ERIC Number: ED410771
Record Type: RIE
Publication Date: 1997-Mar
Contract Systems, Bureaucracies, and Faculty Motivation: The Probable Effects of a No-Tenure Policy.
Bess, James L.
This paper discusses the benefits and problems of tenure at higher education institutions in light of criticisms of a lack of faculty accountability and productivity. It examines the effects of contract versus tenure systems on faculty motivation, and argues that it is not the security of tenure that reduces faculty motivation and hence productivity, but rather the absence of necessary organizational contextual conditions that build on the underlying requisite base support of tenure and thus induce strong motivation. These conditions include an organizational design that provides for: (1) intrinsic satisfactions derived from the work itself; (2) communication mechanisms that permit peer generated productivity and quality norms; (3) multiple career tracks that lead to high status; (4) the opportunity to take risks in new intellectual ventures without penalty; and (5) an expectation of trust and goodwill. The paper concludes that it would be more sensible to improve the conditions for making tenure successful new kinds of academic organizations, peer review procedures and peer sanctions, and better interinstitutional mobility than to replace it with a contract system whose negative consequences in the long run will be much more damaging than the short-term benefits that may result. (Contains 60 references.) (MDM)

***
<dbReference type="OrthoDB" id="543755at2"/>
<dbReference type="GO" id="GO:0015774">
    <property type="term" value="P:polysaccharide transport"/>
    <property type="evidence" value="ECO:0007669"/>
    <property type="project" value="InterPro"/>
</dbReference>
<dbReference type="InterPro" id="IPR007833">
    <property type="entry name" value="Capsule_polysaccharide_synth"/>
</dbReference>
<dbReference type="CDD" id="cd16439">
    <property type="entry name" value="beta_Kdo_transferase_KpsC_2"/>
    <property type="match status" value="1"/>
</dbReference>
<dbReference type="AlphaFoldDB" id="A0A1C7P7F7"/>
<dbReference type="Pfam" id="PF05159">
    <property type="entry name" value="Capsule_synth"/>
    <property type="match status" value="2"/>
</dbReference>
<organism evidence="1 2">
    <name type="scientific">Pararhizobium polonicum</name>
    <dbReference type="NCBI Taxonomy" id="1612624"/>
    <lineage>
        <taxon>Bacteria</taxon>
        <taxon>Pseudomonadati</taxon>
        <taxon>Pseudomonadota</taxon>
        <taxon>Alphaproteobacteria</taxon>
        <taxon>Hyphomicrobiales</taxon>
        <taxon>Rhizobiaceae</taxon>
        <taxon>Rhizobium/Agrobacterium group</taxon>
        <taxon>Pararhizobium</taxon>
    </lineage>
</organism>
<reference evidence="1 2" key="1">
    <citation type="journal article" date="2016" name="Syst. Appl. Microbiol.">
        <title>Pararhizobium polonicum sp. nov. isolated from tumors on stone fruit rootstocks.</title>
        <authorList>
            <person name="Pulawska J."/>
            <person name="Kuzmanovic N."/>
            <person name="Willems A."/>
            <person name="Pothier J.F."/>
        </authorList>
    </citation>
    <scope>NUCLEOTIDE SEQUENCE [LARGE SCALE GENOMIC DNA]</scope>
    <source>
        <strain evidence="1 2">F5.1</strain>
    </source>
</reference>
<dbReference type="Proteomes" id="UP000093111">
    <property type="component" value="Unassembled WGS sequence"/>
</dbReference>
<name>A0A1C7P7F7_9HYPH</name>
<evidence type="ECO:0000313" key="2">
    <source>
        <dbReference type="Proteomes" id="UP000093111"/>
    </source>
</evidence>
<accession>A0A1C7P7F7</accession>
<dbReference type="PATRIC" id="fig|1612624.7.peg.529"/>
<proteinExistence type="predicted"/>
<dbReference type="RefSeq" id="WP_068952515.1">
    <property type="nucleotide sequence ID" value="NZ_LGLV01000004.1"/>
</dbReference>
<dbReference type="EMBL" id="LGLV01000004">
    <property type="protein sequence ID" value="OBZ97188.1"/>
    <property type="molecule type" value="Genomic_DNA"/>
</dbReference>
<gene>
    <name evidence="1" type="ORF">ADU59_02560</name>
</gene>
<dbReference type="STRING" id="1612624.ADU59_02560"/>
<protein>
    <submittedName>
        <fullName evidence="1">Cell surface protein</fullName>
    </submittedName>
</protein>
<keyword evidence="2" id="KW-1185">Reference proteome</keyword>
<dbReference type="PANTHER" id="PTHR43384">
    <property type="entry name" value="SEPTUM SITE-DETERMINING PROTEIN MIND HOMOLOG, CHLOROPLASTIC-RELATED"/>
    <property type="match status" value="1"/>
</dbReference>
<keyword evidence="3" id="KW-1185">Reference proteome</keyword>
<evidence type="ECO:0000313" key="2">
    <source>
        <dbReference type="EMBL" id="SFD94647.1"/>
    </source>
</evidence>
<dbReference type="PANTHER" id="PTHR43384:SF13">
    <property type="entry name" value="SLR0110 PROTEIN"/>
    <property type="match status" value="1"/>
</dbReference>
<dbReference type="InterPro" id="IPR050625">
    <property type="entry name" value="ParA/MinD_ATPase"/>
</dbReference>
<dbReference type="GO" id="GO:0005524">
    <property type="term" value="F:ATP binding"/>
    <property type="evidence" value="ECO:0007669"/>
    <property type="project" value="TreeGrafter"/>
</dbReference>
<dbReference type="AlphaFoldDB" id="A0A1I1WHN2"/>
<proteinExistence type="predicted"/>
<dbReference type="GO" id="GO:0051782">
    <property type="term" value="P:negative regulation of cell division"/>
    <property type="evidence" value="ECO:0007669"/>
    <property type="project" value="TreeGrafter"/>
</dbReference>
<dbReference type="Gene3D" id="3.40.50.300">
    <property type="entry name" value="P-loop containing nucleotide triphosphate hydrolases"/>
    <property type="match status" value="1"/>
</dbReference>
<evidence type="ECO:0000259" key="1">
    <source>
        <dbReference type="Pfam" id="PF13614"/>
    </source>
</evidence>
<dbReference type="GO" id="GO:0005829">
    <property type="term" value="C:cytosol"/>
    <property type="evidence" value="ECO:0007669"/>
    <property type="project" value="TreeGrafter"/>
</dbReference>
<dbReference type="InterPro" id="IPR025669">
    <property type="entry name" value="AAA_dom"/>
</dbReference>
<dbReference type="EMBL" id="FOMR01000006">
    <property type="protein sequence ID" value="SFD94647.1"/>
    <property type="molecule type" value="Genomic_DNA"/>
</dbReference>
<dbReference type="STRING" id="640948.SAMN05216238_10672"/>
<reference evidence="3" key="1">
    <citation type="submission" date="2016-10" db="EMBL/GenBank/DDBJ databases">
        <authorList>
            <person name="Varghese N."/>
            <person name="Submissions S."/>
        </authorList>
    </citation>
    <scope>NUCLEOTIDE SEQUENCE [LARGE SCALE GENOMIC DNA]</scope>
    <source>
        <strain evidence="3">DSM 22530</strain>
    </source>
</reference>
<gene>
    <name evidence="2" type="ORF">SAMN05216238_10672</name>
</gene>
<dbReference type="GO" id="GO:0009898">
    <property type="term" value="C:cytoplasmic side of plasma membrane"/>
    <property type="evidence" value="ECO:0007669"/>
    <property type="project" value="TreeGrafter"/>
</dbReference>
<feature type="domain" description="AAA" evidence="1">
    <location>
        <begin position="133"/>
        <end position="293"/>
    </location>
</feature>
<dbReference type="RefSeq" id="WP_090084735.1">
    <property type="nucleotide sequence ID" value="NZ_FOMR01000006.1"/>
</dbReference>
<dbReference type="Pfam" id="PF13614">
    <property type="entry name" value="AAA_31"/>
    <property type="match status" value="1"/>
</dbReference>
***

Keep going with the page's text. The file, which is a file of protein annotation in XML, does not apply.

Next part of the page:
Publication Type: Opinion Papers; Speeches/Meeting Papers
Education Level: N/A
Authoring Institution: N/A
Note: Paper presented at the Annual Meeting of the American Educational Research Association (Chicago, IL, March 1997).